Israeli Prime Minister Benjamin Netanyahu called early elections yesterday, appearing to count on his experience and high public support to ensure a third term.
Unlike President Obama, who has no control over when he gets to ask American voters if they would like him to stay on for another term, Israeli Prime Minister Benjamin Netanyahu can seek reelection whenever he wants – and he has chosen a plum moment.
Mr. Netanyahu is being trumpeted as virtually unrivaled for Israel’s top post after he exercised his right yesterday to call early elections, which will likely be held in February. His relentless push to halt Iran’s nuclear program, together with his ability to maintain the status quo despite upheaval in the Arab world and a global financial crisis has consistently put him well ahead of other potential contenders – nearly all of whom lack the mix of experience and public support that Netanyahu enjoys.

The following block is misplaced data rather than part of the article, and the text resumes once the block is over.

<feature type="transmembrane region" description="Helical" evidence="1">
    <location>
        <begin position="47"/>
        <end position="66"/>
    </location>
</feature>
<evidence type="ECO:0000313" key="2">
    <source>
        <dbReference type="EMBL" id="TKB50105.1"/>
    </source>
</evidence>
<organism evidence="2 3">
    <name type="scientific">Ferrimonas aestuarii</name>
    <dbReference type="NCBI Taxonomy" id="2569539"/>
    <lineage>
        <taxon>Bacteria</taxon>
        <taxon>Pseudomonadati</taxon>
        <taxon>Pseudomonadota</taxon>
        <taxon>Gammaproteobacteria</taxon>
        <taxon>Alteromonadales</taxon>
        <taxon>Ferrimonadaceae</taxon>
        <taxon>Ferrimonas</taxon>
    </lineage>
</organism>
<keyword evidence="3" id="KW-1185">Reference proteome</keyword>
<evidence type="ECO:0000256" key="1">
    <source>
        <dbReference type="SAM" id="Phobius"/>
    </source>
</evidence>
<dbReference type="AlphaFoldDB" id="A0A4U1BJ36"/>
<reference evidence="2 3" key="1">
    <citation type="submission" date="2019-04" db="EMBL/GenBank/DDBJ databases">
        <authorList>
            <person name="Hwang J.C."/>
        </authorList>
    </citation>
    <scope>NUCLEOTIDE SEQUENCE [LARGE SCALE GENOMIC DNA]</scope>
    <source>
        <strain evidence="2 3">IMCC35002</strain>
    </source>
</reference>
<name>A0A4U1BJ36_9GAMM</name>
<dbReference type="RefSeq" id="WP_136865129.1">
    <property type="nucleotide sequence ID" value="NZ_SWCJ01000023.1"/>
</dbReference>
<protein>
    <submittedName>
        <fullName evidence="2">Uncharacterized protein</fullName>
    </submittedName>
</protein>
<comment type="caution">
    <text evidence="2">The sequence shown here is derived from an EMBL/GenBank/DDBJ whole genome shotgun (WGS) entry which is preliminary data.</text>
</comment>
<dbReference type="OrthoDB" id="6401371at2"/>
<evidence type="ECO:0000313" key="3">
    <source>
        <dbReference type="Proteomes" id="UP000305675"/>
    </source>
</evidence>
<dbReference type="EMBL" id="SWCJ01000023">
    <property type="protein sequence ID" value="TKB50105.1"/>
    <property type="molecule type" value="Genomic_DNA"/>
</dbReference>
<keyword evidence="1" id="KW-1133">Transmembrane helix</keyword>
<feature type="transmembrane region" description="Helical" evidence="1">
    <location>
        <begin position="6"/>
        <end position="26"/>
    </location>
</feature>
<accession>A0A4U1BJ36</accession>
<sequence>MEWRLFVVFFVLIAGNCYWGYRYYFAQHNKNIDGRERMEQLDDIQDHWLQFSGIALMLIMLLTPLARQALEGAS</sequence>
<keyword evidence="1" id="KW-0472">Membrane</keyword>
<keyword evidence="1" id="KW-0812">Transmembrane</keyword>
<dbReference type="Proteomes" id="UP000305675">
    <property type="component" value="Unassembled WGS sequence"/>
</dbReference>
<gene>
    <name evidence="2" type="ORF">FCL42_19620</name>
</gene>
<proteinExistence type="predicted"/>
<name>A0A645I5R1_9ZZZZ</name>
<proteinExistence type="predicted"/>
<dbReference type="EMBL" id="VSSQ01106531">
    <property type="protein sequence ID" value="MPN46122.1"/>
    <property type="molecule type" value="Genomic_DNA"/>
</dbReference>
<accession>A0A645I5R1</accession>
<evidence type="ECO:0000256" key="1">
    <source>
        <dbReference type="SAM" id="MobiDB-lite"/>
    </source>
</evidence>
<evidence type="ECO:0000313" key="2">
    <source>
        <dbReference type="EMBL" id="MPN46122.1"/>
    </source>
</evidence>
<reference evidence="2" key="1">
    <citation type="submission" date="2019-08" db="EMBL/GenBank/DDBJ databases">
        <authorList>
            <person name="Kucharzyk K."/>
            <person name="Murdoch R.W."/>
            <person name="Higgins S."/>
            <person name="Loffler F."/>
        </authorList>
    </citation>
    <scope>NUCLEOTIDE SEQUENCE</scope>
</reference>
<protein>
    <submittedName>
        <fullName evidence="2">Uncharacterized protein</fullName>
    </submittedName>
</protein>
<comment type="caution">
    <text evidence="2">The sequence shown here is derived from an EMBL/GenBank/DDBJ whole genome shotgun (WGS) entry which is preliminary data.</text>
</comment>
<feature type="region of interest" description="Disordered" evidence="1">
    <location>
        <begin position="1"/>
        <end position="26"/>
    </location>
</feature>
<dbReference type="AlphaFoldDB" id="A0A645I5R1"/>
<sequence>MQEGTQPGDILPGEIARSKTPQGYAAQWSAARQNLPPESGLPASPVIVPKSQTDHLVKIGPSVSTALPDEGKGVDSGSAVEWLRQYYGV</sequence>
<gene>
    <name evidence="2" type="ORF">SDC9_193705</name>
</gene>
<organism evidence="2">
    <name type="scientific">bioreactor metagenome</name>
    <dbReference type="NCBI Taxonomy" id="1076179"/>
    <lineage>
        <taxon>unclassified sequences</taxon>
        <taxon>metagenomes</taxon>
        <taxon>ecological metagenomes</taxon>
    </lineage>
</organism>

“He is unchallengeable in terms of polling that shows he’s most suitable to be prime minister,” says public opinion expert Dahlia Scheindlin.
Indeed, since being elected to a second term in 2009, Netanyahu and his Likud party have drawn remarkably steady support from the public, rebounding quickly from any dips in approval, says Ms. Scheindlin.
Even when his approval rating fell from more than 50 percent to 29 percent during the summer, in part due to public dissatisfaction with the economy, he still commanded nearly double the support of the next closest contender, Shelly Yacimovich of the left-wing Labor party.
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